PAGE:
Q & A with Charles and Caroline Todd
A FINE SUMMER’S DAY by Charles Todd (Charles and Caroline) is being billed as a prequel to the Ian Rutledge series. But it is much more than that, as the authors put the readers right in the middle of the hysteria involved with going to war at the beginning of the 20th Century. Intermingled with World War I facts is the backstory of Ian Rutledge, examining who he is before the war.
The story’s timing occurs just before World War I begins, in June 1914. While most are focused on the assassination of the Archduke in Sarajevo, Rutledge is concentrating on a case involving a series of murders across England, which are seemingly unconnected. He is also pre-occupied with his engagement to Jean Gordon, someone whom he dearly loves despite the reservations of his friends and family.
Elise Cooper: What kind of research did you do for this story?
The Todds: We wanted to show war without any political or historical commentary from those who studied the causes in later decades. We looked at newspapers of the times and letters written to capture the individual experiences.
Elise: Since this plot is pre-Hamish, do you think Ian was a better detective before or after the war?
The Todds: The guilt from Hamish made him a better detective. Remember Hamish is Rutledge but from a different side. It is still Ian’s brain. With Hamish Ian is challenged, knowing that Hamish survives only if Ian survives.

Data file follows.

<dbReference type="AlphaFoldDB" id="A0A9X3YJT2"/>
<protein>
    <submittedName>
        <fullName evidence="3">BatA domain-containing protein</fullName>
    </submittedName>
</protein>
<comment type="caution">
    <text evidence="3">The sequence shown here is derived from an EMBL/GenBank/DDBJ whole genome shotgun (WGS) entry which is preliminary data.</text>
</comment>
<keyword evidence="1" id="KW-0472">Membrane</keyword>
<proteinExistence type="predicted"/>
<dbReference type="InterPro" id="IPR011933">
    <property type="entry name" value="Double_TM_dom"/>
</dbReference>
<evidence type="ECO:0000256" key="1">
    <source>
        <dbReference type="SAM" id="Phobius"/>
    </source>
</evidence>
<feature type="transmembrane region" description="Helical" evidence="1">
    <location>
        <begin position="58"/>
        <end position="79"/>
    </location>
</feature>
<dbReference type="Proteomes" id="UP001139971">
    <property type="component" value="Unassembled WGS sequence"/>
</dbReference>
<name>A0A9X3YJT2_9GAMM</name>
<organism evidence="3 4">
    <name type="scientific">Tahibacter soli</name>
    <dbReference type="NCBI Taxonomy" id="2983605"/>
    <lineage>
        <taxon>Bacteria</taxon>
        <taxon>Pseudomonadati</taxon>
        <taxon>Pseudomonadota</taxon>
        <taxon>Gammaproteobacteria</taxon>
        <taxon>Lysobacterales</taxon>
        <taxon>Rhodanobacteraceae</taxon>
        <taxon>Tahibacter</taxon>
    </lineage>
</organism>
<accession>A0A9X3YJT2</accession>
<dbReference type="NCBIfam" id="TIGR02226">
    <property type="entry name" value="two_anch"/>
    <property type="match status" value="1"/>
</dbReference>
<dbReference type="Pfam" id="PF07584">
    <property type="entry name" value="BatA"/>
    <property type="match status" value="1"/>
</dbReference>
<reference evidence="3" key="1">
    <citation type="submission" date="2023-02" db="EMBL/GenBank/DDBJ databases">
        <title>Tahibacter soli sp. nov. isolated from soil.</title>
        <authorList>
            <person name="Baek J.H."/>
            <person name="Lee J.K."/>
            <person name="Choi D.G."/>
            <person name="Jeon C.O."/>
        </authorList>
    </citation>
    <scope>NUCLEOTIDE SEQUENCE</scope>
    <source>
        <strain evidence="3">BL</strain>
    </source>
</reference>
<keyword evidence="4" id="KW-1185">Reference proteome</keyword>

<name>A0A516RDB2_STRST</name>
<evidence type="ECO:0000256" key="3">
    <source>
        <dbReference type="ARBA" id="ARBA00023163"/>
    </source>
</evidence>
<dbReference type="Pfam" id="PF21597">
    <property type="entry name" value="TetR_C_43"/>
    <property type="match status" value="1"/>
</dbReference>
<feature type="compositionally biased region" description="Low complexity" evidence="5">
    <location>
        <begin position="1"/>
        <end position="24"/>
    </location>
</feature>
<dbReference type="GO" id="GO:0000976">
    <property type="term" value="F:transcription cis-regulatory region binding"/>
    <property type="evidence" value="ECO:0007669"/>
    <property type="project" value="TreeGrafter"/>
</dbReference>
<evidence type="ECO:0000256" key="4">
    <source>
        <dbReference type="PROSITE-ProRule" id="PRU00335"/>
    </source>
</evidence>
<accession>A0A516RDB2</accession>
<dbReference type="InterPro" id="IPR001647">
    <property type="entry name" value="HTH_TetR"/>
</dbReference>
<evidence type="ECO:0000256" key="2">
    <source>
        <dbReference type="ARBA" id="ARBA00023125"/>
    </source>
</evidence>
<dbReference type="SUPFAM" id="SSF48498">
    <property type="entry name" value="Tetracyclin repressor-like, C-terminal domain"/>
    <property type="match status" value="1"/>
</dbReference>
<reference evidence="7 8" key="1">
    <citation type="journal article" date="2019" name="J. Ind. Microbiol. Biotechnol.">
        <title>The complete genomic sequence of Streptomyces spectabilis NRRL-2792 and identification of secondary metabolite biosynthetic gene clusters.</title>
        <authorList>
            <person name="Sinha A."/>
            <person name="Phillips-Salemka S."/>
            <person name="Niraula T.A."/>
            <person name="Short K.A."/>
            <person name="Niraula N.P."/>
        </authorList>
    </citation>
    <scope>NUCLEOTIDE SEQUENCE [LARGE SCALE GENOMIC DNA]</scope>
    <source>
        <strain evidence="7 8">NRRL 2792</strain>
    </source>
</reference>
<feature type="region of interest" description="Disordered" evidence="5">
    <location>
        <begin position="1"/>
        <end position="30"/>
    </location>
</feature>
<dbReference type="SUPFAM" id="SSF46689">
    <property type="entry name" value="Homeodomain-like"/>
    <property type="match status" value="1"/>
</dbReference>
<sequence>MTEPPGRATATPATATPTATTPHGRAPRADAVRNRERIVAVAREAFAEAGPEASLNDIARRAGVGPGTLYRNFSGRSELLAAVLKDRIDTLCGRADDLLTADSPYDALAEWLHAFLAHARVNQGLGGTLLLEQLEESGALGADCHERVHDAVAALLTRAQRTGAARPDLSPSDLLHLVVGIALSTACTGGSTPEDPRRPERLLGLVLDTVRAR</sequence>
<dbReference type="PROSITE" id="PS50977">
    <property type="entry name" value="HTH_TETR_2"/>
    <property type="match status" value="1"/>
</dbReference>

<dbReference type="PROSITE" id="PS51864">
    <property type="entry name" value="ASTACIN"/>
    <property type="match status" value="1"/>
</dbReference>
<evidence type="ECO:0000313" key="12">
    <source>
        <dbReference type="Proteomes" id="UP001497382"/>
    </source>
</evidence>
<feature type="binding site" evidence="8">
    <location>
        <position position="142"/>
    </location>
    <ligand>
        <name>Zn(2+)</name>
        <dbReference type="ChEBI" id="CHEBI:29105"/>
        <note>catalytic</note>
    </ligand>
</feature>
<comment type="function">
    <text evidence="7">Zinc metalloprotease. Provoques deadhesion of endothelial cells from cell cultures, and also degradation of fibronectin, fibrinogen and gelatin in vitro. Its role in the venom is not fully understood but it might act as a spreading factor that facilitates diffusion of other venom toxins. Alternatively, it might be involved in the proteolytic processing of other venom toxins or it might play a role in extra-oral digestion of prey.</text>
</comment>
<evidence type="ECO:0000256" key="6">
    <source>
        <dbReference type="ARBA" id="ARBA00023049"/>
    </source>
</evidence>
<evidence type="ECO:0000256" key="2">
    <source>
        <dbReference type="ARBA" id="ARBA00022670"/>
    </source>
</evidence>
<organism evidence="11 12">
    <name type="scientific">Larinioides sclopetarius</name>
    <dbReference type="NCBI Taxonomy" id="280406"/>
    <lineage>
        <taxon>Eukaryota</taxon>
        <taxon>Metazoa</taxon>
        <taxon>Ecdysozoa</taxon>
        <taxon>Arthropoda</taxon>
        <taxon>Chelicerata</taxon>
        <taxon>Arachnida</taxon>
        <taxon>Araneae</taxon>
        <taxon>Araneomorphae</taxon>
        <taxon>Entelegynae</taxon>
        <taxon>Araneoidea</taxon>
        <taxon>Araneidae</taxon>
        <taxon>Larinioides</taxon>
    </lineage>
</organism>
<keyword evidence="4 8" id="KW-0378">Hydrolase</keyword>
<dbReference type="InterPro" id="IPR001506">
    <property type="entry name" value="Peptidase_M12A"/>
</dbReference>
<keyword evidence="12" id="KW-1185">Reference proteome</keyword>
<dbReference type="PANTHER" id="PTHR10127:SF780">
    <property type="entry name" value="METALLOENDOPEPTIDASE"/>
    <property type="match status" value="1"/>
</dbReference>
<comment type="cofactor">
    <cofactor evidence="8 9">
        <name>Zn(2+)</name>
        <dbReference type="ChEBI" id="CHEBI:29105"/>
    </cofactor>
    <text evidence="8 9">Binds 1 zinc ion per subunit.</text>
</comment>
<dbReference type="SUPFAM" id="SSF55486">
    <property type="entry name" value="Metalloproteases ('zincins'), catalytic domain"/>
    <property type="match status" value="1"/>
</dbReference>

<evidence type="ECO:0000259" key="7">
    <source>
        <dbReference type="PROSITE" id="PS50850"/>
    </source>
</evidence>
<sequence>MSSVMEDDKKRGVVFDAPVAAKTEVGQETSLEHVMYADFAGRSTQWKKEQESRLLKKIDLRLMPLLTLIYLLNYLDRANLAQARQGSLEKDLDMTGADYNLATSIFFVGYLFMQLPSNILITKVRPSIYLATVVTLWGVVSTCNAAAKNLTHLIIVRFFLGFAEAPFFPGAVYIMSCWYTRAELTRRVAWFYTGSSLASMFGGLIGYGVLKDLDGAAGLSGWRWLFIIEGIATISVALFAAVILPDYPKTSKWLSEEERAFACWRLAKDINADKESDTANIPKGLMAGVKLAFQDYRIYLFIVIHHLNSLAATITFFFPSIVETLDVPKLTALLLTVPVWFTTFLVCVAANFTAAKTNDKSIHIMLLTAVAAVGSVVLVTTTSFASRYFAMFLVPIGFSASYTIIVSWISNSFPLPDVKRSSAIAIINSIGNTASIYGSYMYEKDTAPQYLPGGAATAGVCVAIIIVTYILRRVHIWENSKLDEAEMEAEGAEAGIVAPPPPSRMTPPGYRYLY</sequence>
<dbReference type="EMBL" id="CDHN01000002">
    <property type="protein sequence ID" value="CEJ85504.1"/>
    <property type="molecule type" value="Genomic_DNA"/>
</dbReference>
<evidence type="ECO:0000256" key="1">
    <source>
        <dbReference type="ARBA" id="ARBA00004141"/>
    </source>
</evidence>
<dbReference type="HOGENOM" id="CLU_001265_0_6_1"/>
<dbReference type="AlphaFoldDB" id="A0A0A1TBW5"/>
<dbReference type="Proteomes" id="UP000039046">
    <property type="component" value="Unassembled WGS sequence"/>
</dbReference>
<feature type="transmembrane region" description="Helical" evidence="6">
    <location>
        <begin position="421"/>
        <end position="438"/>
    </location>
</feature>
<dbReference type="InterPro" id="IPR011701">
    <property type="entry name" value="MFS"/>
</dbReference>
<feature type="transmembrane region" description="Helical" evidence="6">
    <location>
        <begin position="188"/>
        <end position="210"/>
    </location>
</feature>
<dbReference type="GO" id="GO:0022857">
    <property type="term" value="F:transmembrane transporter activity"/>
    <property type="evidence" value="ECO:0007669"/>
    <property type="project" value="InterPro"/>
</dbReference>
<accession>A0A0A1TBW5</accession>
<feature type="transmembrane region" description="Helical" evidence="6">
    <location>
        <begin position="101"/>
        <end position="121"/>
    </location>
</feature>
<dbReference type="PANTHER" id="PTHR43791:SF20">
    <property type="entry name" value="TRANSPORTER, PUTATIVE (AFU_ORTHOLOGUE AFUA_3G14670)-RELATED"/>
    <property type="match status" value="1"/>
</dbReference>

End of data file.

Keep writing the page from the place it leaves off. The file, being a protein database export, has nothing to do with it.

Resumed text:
Elise: Jean seems so superficial. Do you agree?
The Todds: Yes. She slighted Ian after he came back from the war with shell shock. She left him, moved to Canada, married a diplomat, and later died in childbirth. Her personality was typical of a lot of young women at that time, without a lot of depth and spoiled by her parents. She measured herself with regard to her friends, always wanting to keep up appearances, almost the direct opposite of her friend Kate who is also beautiful and charming.
Elise: A very powerful quote from the book, “And now everyone was mad for war. As if the excitement was all they saw… It’s not all parades and bands and uniforms, it’s cruelty and misery and destruction.” Please explain.
The Todds: Ian is the voice of reality. He was not swept up in that mad rush. He had no illusions since as a policeman he had seen dead bodies.
Elise: Jean seemed to goad Ian to enlist. Is that why he finally did it?
The Todds: At first he saw himself not as a soldier but as a policeman who had a responsibility to solve this case. What pushed Ian to fight in the war was not Jean, but his sense of duty. While working on the case he placed his obligation as a policeman before his duty of King and Country. After solving the case he enlisted because he felt he was needed. Britain was pressed for men considering the massive German army, and there was the need for good officers who could command men.
Elise: Can you give a heads up about your next book?
The Todds: The title is A PATTERN OF LIES. We took a situation that actually happened and made it fictional. It will be a Bess Crawford book where she is on her own without Simon or her parents. It is a look at how people react in the aftermath of a devastating incident, in this case a massive explosion. It will be a psychological thriller.
Elise: THANK YOU!!